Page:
Basically, a RAW file is a digital negative (it has all the photo's image details encoded in). You can create a jpeg out of a raw, but not the other way around. I used to save every single RAW, but now I only do it for very special events or paying jobs. Otherwise, the JPEGs do me just fine. Rarely will I go in and edit an old photo again, that's just me though.
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      12-03-2013, 04:08 PM   #15
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I keep my various versions (Raw, TIF, JPEG) together in the same Folder, with a Folder for each date.

Many people let their software organize their images (LR, Bridge and others want to do this), but I've never understood the point of that. It's nice to have a software that'll do things like add Tags to a group of images, so it'd be easy to Tag everything taken today with "12-03-2013" and whatever Tags would be common to the whole group.

I don't get the logic of separating JPEGs and Raw files into separate Folders. You can see the file type and grab the one that you need. Also, if I Redo an image, I keep the file name the same, except I add a Suffix, like "Redo". I keep the numerical name assigned by the camera usually, but if I change it, then I make the numberical name into a Tag. Those numerical names are handy for file Search. (Oh how I wish that there were six-digit numerical file names and not 0001 through 9999 repeating over and over).

Dave
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      12-05-2013, 04:00 PM   #16
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Quote:
Originally Posted by dcstep View Post
I don't get the logic of separating JPEGs and Raw files into separate Folders. You can see the file type and grab the one that you need. Also, if I Redo an image, I keep the file name the same, except I add a Suffix, like "Redo". I keep the numerical name assigned by the camera usually, but if I change it, then I make the numberical name into a Tag. Those numerical names are handy for file Search. (Oh how I wish that there were six-digit numerical file names and not 0001 through 9999 repeating over and over).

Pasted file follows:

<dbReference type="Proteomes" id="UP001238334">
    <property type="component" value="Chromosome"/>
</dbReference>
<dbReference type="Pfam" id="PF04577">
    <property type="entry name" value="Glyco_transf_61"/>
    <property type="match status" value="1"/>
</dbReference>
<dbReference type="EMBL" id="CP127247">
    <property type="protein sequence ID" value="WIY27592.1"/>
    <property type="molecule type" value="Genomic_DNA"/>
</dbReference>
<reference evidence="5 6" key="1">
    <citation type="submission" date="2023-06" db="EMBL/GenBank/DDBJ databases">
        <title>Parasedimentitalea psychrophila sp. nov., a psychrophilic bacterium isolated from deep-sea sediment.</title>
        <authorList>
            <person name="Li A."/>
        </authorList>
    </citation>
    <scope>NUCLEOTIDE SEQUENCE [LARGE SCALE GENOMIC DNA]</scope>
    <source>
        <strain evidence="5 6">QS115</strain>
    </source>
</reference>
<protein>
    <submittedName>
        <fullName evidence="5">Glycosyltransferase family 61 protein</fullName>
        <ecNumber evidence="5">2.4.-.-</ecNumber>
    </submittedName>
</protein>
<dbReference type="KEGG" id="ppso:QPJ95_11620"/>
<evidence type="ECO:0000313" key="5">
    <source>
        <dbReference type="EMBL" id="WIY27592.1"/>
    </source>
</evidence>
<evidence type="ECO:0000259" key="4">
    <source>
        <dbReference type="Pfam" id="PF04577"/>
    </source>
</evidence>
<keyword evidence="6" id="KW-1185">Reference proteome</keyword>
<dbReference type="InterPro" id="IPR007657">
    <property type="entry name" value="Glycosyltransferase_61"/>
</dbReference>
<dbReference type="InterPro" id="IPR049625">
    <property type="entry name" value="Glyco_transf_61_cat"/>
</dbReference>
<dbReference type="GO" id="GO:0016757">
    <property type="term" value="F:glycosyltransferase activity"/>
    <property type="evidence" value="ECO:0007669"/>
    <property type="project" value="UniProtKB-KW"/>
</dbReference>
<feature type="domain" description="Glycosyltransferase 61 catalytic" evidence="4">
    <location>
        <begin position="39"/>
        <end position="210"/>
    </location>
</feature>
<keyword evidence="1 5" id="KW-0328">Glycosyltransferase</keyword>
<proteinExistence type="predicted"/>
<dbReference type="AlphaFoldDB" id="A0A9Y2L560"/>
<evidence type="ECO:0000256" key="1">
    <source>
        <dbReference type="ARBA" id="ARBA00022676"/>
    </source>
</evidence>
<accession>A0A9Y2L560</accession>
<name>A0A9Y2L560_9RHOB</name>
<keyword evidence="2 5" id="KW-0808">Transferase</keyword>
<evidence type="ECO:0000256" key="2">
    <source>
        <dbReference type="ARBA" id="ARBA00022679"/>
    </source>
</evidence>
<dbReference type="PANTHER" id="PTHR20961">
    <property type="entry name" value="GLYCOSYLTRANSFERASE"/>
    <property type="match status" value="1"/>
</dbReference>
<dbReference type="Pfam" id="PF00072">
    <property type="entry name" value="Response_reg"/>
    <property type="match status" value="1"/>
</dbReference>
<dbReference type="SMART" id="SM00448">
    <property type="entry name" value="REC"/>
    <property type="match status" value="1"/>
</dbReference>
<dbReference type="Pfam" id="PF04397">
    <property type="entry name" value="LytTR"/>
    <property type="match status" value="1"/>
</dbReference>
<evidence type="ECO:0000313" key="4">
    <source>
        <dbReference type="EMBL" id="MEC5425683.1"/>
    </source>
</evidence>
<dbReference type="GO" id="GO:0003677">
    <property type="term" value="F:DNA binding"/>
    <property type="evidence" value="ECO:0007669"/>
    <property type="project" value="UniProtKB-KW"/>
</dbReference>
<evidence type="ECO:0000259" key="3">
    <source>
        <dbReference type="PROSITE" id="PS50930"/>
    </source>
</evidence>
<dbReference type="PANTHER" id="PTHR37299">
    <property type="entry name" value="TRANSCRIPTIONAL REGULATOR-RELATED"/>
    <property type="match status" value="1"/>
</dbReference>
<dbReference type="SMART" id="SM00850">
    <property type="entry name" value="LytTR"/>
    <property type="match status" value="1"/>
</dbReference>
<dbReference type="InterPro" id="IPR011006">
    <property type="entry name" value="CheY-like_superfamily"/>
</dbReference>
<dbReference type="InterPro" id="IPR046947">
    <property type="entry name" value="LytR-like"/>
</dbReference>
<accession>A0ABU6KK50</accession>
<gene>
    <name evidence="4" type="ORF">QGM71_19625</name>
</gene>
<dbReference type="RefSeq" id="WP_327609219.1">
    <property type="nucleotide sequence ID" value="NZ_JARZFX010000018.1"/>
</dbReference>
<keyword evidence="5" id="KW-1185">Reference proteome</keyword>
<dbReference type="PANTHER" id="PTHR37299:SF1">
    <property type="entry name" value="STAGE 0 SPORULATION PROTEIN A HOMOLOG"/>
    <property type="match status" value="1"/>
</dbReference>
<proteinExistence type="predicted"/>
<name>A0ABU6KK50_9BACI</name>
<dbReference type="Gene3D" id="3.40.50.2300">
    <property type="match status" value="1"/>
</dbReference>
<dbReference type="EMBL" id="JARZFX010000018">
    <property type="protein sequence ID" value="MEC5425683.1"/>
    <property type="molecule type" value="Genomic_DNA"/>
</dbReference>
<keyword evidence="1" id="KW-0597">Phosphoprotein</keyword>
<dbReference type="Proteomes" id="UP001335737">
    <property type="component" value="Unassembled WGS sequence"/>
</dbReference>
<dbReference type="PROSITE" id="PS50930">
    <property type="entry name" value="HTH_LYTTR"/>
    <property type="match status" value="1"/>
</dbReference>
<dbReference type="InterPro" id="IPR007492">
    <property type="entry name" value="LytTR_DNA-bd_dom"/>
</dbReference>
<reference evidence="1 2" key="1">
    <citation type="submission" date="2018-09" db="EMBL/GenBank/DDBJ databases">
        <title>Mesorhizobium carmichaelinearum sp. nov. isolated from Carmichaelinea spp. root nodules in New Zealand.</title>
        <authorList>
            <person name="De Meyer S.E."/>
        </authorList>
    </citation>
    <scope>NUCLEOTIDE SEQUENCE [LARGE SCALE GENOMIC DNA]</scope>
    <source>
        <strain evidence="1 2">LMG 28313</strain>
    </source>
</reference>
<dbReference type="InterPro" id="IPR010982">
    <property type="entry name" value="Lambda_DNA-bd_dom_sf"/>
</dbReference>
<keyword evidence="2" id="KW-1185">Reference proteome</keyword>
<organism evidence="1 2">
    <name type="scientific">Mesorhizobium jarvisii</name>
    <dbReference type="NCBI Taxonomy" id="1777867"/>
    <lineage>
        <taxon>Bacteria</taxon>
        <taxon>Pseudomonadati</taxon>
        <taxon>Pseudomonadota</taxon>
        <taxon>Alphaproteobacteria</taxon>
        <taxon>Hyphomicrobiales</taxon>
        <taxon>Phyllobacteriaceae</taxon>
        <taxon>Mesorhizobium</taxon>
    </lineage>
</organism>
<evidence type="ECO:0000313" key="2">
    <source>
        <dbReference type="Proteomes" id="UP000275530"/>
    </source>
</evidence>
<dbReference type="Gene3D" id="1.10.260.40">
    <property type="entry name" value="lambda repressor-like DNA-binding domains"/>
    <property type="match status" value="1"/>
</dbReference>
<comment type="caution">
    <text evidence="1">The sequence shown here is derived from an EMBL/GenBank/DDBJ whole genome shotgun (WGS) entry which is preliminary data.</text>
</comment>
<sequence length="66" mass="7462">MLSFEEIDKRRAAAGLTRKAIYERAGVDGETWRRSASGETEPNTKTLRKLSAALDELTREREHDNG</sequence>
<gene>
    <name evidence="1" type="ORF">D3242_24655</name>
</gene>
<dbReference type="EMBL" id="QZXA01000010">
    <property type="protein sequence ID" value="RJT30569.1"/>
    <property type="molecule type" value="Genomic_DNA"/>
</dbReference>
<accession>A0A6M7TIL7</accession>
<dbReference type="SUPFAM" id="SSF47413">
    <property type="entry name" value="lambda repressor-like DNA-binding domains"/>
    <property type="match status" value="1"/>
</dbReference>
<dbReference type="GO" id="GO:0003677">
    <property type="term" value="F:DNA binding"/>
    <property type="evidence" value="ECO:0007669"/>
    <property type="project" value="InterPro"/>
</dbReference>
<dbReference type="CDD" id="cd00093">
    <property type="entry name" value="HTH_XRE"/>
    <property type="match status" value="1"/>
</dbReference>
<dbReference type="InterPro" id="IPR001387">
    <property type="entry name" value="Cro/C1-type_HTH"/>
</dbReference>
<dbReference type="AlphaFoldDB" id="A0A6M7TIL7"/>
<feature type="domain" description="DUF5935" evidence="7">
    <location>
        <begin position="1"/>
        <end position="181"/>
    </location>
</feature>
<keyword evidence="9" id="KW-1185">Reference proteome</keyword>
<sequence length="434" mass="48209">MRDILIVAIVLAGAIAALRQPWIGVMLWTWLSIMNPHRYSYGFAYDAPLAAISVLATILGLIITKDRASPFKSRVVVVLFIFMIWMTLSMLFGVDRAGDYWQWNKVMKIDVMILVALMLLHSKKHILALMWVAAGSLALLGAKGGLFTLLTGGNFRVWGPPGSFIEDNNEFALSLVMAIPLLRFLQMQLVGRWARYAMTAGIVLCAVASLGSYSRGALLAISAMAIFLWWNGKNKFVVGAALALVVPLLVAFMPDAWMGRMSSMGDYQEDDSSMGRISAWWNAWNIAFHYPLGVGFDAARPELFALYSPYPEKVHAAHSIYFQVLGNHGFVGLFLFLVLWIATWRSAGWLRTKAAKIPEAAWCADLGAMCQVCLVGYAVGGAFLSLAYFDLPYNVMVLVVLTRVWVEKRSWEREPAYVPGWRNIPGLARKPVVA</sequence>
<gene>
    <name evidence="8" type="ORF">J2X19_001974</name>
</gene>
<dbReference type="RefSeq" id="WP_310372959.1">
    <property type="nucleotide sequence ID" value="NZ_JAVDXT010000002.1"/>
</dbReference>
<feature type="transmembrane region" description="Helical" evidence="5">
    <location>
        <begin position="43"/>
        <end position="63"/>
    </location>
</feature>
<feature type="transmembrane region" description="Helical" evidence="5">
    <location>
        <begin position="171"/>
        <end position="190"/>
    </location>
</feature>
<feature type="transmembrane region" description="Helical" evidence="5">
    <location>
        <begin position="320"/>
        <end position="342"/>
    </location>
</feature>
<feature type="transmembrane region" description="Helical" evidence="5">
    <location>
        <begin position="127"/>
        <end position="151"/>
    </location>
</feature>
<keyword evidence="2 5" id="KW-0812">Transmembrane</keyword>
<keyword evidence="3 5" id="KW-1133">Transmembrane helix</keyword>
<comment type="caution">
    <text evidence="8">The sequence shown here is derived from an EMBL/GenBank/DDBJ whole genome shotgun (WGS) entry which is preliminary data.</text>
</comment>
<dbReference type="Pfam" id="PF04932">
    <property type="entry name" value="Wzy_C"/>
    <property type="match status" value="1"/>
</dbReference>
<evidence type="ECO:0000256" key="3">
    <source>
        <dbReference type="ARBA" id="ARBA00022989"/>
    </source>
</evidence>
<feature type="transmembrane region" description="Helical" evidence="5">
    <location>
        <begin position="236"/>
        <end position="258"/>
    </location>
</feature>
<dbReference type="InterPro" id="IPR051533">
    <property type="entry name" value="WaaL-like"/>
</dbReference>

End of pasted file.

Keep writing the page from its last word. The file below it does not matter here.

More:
Keeping file types separate makes browsing easier; you don't see the same image twice. I usually browse through the JPEGs because they have some correction applied in camera so they look better than unedited RAWs.

Some cameras allow you to change the file name (default is usually "DSC_%") You can do this each time you get to 9999 on the current settings, so you will never have duplicate file names)
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      12-05-2013, 07:12 PM   #17
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So I'm exporting my files (with first RAW then JPEG versions) out from Aperture 3 into my external hard-drive, but all of the file descriptions/kind show up as "Aperture Library." Also I am not able to individually select each image. How can I be certain that I will be able to open up these same files in Lightroom even though the file description says Aperture?
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      12-05-2013, 09:02 PM   #18
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Quote:
Originally Posted by ibarry92